As we did last year, the group met at Federation Wharf for our winter meeting, this time on a day full of umbrellas and continuous mizzling rain, which had the effect of muting the colours of the city and the river, but enhancing those of the deciduous leaves and the soft ochres and pinks of the Fed Square paving. Cormorants on the vacant tour boats hung out their wings despite the rain. The ever-present sparrows just shrugged it off.
We found a sheltered table outside one of the cafes by the river, where Robyn Cairns presented a copy of her recently published chapbook, In Transit (Picaro Poets Series, Ginninderra Press) to each of the other seven members present, then we moved on to our discussion.
Pre-reading had been Martin Lucas’s ‘Haiku as Poetic Spell’ and an essay by Michael Dylan Welch on Basho’s later aesthetic of ‘karumi’, as interpreted by Haruo Shirane in his Traces of Dreams : Landscape, Cultural memory and the poetry of Basho. What we were seeking, through examples of published, contemporary EL haiku, was to approach the ideal of a balance between the use of poetic devices (the poet’s toolkit) and the seemingly effortless simplicity and lightness of touch that distinguishes a truly masterful haiku.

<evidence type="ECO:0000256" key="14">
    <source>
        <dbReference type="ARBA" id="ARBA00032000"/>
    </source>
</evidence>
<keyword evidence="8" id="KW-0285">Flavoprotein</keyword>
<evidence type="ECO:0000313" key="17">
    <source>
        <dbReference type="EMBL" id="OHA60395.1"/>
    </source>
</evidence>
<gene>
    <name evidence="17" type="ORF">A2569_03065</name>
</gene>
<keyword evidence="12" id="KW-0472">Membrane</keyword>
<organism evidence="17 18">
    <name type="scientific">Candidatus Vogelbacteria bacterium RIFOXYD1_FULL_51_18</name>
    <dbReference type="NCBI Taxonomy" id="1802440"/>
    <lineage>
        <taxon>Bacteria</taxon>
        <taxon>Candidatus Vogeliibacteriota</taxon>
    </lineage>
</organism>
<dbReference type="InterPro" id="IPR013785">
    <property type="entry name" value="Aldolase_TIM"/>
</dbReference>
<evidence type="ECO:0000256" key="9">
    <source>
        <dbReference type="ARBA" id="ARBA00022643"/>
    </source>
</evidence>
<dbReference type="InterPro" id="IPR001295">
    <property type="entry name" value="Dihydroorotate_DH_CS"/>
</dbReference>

The discussion was lively and stimulating. Everyone had found and brought along haiku that illustrated for them a) skilful use of various poetic devices; b) predictable, generic haiku; and c) haiku that seemed weighed down or that attracted attention through the overuse of poetic devices.
After lunch, for the ginko hour, some went outdoors, while some visited the galleries and wandered around the many activities happening at Federation Square, one of which was the making of kokedama, using club moss and Victorian native plants, explained to me by a lovely Australian-Japanese young man, Nigel. The kokedama will all go on display soon. There must be some Japanese-themed event happening, as the big screens showed manga films all day!
The usual follow-up, of draft haiku from the day and C &C feedback, will happen via email over the next couple of weeks.
Enquiries from haiku writers who might like to join the group, or be invited along as guests, and who have at least three haiku published in edited, English-language haiku journals, should be directed to Lorin Ford, via haikugourds at gmail dot com, with ‘Red Kelpie Haiku Group’ in the email subject bar.
– Lorin Ford, Melbourne, June 2016